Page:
Just how slimy are these NFL owners?
Here they have an opportunity to get out of the Dan Snyder business — to wash their hands of the shameful Washington Football Team owner, to banish him from their insular clan of billionaires. And for good reasons, no less, reasons that go well beyond the despicable behavior toward women endorsed and embraced by the organization under his ownership.
The league’s owners could rid themselves of a colleague who has taken a once-premier franchise in the nation’s capital and reduced it to a shell of what it was.
Pulling the plug on football’s Snyder era could be chalked up to doing the right thing. Basic decency. How about we just call it good business? Take your pick.
For those who operate in a world where these things matter, the chance to not have to share a boardroom with Snyder would be a blessing.
If what stops NFL owners from forcing out Snyder is simply a case of there-but-for-the-grace-of-God-go I, I can only imagine what these billionaires see when they look at their reflections in the mirror.
If they see Snyder, well, the rich are different than you and I.
The New York Times reported that Snyder’s fellow owners changed the rules for Snyder so he can buy out his disgruntled minority partners and assume total control of the Washington Football Team.
In other words, Snyder appears to be on the verge of being more powerful and secure than ever.
The Times reported that his fellow owners are likely to approve a waiver that would let Snyder take out an additional $450 million in debt so he can buy out the minority owners — FedEx owner Fred Smith, developer Dwight Schar and investor Robert Rothman — for $900 million.
This means that whatever campaign any of these men may have undertaken to shake up what had likely been a lackluster market for their minority shares, it worked. It may have been messy, with lawsuits internationally, but in the end, everyone gets what they want — the minority owners get their money and Snyder is not forced to take on minority partners he may not be comfortable with — unless he recoils at the possibility of doing business with himself. Most decent, intelligent people would.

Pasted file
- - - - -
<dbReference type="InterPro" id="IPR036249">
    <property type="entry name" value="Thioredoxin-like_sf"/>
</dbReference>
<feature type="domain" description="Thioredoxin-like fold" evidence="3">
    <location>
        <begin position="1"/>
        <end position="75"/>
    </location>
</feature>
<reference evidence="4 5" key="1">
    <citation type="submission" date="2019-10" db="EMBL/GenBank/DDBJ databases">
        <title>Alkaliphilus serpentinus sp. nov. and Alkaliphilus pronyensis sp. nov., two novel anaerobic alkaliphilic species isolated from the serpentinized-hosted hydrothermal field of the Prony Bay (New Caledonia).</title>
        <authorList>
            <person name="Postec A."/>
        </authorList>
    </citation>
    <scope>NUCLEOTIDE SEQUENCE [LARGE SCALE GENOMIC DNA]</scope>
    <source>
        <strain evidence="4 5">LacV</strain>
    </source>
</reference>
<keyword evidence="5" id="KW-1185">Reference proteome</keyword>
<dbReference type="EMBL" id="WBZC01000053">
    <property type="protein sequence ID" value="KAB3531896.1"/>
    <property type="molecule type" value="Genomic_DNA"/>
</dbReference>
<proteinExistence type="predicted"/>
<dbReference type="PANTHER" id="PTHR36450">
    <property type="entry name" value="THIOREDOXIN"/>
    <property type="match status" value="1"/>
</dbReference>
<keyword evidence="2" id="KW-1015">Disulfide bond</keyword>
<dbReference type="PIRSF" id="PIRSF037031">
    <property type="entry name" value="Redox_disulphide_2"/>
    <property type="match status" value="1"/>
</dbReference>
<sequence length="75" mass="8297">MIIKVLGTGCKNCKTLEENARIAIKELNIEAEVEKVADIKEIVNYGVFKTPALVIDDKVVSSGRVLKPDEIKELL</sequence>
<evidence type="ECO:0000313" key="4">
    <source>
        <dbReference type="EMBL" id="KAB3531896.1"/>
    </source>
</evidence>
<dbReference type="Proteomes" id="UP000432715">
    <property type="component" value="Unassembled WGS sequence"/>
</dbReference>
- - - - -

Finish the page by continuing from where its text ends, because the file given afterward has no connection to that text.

And, as for the Beth Wilkinson-led investigation into the allegations of sexual harassment, originally detailed by 40-plus women in a series of Washington Post articles, well don’t hold your breath.
The Times believes that probe will become an afterthought.
“The arrangement effectively resolves two pressing issues: a protracted boardroom fight over ownership that spilled out into the open and an investigation by the NFL into allegations that women who worked for the team were sexually harassed by staff members, a number of whom have already been dismissed.”
See? Done and done.
“Now, with the investigation into his and other team employees’ conduct wrapping up and the conclusion of his boardroom battle in sight, Snyder can focus on another major task: deciding how to rebrand the football team whose future is entirely under his control.”
You think the timing of team president Jason Wright’s ESPN interview Tuesday dropping the news that the name “Washington Football Team” could wind up the franchise’s permanent nickname the day before this news was leaked to the Times was all coincidence? Rebrand, baby.
Transparency? Try obscurity.
Unless NFL Commissioner Roger Goodell has some diabolical plan in play that somehow allows Snyder — whose 22-year tenure as owner has been marked by failure and frustration, a diminishing fan base, low television ratings and sporadic home crowds — to gain total control of the team, only to somehow then be forced to sell it, this is it.
This was the last shot long-suffering Washington football fans had to get rid of their hated owner.
He’s not going anywhere. Fire up the yacht. Pass out the cigars.
Hear Thom Loverro on The Kevin Sheehan Show podcast.
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